On Thursday June 17, representatives of tens of thousands of Californians who oppose the new pesticide methyl iodide presented Governor Schwarzenegger with letters and petitions calling on him to block state approval of the chemical. “Over 27,000 CREDO Action members alone have submitted public comments in opposition to methyl iodide,” said Adam Klaus, Campaign Manager for CREDO. “This toxic chemical has no place poisoning our food system or our farmworkers. The Department of Pesticide Regulation has a duty to stand up for Californians, not the big chemical and agribusiness companies.” Methyl iodide has been linked to long-term illnesses including cancer, miscarriages and brain damage, and is being considered for use on California strawberries and other crops. The pesticide is manufactured and promoted by Tokyo-based Arysta LifeScience, the largest private pesticide company in the world.
The submission of petitions to the governor was followed by a legislative hearing convened by the California Senate Food and Agriculture Committee. Members of the California Department of Pesticide Regulation’s (DPR) own Scientific Review Committee on methyl iodide, a panel of internationally respected scientists, were brought in to testify at the hearing. Their findings on health were essentially ignored in DPR’s April 30, 2010 proposal to approve methyl iodide for use in California agriculture. Professor John Froines, who chaired the committee, told the hearing: “It’s simply not the case that one should move ahead on a chemical that’s so toxic that there’s evidence of its causing death and disease,” reports the Ventura County Star. “This is, without question, one of the most toxic chemicals on earth.”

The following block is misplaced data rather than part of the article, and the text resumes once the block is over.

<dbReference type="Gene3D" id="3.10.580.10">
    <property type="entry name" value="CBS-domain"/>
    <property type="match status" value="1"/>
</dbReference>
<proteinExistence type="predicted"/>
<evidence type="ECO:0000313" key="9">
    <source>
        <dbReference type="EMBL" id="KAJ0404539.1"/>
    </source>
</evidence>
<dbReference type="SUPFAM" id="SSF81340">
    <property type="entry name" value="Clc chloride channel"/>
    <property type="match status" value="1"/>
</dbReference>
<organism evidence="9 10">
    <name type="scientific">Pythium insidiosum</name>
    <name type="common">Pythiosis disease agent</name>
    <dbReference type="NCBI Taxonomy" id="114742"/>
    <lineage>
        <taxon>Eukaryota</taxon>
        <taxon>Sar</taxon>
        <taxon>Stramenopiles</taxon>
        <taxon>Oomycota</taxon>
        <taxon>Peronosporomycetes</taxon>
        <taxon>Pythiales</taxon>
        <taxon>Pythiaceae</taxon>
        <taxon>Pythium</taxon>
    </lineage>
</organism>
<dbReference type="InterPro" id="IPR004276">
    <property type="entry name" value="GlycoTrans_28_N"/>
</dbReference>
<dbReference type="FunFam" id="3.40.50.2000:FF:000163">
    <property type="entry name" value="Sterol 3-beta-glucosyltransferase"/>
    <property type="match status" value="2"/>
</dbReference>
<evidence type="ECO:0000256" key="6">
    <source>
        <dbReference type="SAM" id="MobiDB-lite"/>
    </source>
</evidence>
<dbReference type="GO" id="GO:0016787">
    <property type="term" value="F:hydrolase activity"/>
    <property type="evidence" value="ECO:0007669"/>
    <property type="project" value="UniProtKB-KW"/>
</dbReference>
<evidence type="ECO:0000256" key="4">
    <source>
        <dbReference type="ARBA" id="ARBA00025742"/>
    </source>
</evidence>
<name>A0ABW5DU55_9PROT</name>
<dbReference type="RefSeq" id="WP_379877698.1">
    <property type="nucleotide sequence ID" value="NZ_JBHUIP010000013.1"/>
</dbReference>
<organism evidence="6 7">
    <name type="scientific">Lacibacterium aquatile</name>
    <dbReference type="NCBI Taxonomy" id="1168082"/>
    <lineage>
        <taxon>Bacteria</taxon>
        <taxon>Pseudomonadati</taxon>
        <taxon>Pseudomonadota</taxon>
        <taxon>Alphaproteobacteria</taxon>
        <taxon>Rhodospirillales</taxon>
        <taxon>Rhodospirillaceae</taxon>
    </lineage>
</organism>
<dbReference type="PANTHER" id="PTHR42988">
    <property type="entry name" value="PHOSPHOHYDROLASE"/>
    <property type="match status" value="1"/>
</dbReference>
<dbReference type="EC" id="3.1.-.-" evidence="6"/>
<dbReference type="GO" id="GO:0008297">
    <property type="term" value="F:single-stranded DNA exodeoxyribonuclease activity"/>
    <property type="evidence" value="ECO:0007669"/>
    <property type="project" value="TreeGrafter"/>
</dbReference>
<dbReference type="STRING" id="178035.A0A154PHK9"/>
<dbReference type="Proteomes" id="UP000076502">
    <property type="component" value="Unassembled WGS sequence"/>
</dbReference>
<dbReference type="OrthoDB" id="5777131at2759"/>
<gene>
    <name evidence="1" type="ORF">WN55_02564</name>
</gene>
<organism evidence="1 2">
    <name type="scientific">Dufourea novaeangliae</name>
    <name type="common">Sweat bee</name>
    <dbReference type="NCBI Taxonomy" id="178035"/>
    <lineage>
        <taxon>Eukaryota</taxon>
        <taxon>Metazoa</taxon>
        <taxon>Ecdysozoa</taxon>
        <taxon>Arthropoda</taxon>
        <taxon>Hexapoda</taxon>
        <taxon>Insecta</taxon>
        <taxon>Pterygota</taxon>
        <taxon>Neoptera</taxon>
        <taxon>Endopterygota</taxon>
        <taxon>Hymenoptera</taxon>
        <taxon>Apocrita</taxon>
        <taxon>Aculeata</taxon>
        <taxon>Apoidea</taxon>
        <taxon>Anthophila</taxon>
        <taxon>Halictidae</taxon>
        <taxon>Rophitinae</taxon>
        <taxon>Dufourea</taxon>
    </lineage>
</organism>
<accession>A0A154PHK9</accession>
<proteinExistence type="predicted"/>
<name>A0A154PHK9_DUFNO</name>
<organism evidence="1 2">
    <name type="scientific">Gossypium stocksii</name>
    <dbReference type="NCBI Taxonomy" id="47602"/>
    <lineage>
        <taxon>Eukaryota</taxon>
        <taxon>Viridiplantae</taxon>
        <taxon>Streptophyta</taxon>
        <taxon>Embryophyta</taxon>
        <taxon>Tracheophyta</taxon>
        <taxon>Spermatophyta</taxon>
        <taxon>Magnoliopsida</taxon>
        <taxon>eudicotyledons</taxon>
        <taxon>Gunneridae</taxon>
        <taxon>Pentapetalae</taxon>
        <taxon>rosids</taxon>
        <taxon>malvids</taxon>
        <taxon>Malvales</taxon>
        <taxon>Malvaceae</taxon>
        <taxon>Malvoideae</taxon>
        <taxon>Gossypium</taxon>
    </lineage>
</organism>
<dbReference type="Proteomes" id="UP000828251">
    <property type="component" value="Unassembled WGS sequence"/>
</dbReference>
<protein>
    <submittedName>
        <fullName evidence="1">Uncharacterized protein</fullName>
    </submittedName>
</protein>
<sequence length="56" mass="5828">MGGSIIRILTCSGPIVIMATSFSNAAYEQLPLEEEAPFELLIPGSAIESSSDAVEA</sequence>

For her part, DPR director Mary-Ann Warmerdam defended the proposal, saying that the state believes that farmworkers and neighbors can take safety precuations, including wearing tightly-fitted respirators at all times and vacating the area. State lawmakers countered that restrictions aren't always followed out in the fields. According to CBS News, Warmerdam responded: "It is difficult for us to regulate ... either stupidity, ignorance or violations of law." Karin Cushaway, who lives in Sisquoc, CA, at the edge of fields where methyl iodide would likely be used, responded: "It’s easy for our Governor and other state officials to agree to allow methyl iodide to be used because they don’t have it being applied in their back yards.” Kelli Grant, a neighbor, added: "Our back yard, where my children play, is never still. The wind is always blowing off the fields and it is terrifying that methyl iodide could soon be blowing into my back yard and my children will breathe it." DPR is expected to make a final decision after its public comment period closes on June 29th.